TA 2: Population-based studies of food intake and food patterns, and brain structure and function across the life-span
How does the diet influence the development of the brain across the life-span?
We investigate the association between dietary habits and the development and functioning of the brain in childhood and adolescents. For this purpose novel dietary assessment methods and cognitive functioning tests will be implemented in existing and newly planned cohort studies. The mechanism of the effect of diet on brain development-/functioning, will be studied by investigating inflammation, metabolic status, dietary biomarkers such as fatty acid profiles. To find out what mechanisms diet can have its effect on brain development and maintenance, TA 2 will explore this through focusing on possible, hypothesized mechanisms, e.g. inflammation, metabolic status. On the other hand the scientists will use nutritional biomarkers, e.g. fatty acid profiles, to more specifically explore possible causal mechanisms. This key research area is closely linked to the work of TA1, TA4, and TA5, and will interact with the intervention studies planned in TA3, especially through the JRG.
Maintenance, extension, and coordination of diet-related research in the Rhineland Study
With the assessments of food intake, developed by TA1, raised in the core protocol of the Rhineland Study. This added data-collection will support many of the other WPs, including research linking dietary intake to cognitive and brain outcomes, genetics, preferences and biomarker discovery (WP1.3; WP2.2; WP2.4; WP2.5; WP4.3; WP4.5; WP5.1). During the 2nd funding period, continued data collection will provide the basis for more comprehensive and longitudinal analyses to determine: 1) the impact of specific dietary patterns on brain-related health outcomes; 2) metabolomic and other biomarkers that can identify and quantify the mechanisms through which diet impacts brain health; and 3) other factors that interact with diet to determine nutritional status and its impact on brain health (e.g., physical activity, body composition and fat distribution, genetics) across the lifespan.
Relationship between dietary patterns in childhood and adolescence, and cognition in later childhood, adolescence and early adult life
WP2.2 will continue to analyze associations between dietary intake and cognition and will expand to analyses of lifestyle patterns. Our hypothesis is that there is a favourable lifestyle pattern (e.g. higher physical activity level) and dietary pattern in children linked with better cognitive performance in fluid intelligence. Furthermore we will investigate associations of iodine (repeated measurement during childhood and adolescence) and hippuric acid with cognition in childhood, adolescence and adulthood.
Dietary pattern in adult life: the Rhineland Study
WP2.3 will focus on potential interactions between diet and physical activity; measures of general and abdominal obesity (based on body composition and fat distribution), genetics, and the gut microbiome composition on cognitive function and brain health outcomes. Therefore a cross-sectional analysis will be perfomed and the data collected will be analysed by the triaxal accelerometer. Additional they will investigate the link between dietary intake/pattern and gut microbiome composition in relation to brain health in these subjects. The hypothesis is, that high/low adherence to the Mediterranean Diet or MIND Diet will affect the composition of the gut microbiota and microbial metabolites. Selected dietary factors (e.g. fatty acids, fiber) will affect the composition of the gut microbiota and microbial metabolites.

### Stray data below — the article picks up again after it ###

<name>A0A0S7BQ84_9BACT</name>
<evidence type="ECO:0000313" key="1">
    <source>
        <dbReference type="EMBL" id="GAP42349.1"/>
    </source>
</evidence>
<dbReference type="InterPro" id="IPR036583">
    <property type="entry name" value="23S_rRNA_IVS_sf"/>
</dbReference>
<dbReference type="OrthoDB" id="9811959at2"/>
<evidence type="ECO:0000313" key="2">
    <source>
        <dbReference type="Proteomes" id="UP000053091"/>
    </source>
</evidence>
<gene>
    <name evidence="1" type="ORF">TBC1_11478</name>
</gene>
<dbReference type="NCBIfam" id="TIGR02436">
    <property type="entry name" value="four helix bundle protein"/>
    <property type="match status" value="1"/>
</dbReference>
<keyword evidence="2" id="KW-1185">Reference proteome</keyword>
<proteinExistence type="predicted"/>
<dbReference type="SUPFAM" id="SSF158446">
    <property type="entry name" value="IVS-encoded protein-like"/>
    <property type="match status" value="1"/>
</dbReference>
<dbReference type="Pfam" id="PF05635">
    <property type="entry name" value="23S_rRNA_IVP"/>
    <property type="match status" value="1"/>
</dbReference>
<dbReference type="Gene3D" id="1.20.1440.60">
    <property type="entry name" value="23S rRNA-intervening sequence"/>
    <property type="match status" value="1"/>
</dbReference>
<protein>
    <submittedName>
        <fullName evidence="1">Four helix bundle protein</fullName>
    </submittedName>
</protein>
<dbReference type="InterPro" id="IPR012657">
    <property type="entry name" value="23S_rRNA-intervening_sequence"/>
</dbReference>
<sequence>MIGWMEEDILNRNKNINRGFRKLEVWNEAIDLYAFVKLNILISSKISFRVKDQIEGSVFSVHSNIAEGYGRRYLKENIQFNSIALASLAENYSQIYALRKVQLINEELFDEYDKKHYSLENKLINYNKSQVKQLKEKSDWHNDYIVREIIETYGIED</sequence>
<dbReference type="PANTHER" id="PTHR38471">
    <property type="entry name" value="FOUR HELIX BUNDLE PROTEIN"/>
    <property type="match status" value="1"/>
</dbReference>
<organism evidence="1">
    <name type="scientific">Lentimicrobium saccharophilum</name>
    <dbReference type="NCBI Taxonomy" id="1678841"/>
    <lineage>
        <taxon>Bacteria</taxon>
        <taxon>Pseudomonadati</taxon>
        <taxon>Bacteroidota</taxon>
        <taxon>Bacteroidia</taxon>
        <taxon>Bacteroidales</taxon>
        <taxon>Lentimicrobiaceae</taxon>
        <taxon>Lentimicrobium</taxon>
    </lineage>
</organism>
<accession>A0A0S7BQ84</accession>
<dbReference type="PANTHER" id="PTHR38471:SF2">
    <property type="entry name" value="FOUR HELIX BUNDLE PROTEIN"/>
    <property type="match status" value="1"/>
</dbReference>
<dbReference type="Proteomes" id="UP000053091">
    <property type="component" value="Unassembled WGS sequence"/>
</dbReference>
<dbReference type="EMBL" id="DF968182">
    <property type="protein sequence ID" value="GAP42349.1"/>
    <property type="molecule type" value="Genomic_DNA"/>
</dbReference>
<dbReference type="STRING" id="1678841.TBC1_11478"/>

Dietary pattern in high-risk groups/populations: the DELCODE Study and ENERGI Study
ENERGI is a new DZNE-based study that is being conducted at two sites (Bonn and Magdeburg). The study includes non-demented study participants aged 65-75 years who are at increased metabolic risk for AD. As in DELCODE, all subjects undergo PET and fMRI examinations.
Both studies will: a) examine associations between dietary intake/patterns and selected nutrients (DHA, vitamin D) and amyloid pathology of the brain among elderly subjects; and (b) test whether dietary patterns are associated with the cognitive-functional consequences of AD pathology or AD risk (ApoE4 allele).
Research questions and objectives
O2.1 To maintain and develop resources established during the first funding period for long- term state-of-the art population-based research into the impact of diet on cognitive development and maintenance across the lifespan.
O2.2 To determine how interactions between dietary patterns and lifestyle factors such as physical activity impact cognition and brain health outcomes across the lifespan.
O.2.3 To investigate the mechanisms through which diet exerts its effect on cognition and brain function across the lifespan in specific population subgroups by examining the role of metabolites and metabolite profiles, fatty acids, and the gut microbiome. This will facilitate the formulation of targeted nutritional recommendations.
Prof. Dr. Dr. Monique M. B. Breteler (coordination)
Population and Health Sciences
German Center for Neurodegenerative Diseases (DZNE)
Ph. +49 228 43302 929
Prof. Dr. Ute Nöthlings
Institute of Nutritional and Food Sciences
Faculty of Agriculture
University of Bonn
Endenicher Allee 19b
Ph. +49 228 73 60490
Fax +49 228 73 60493
Prof. Dr. Frank Jessen
German Center for Neurodegenerative Diseases (DZNE)
Clinic for Psychiatry and Psychotherapy
University Hospital Cologne
Kerpener Strasse 62
Ph. +49 (0) 221 / 478-4010
Prof. Dr. Michael Wagner
Department of Psychiatry and Psychotherapy
University Hospital of Bonn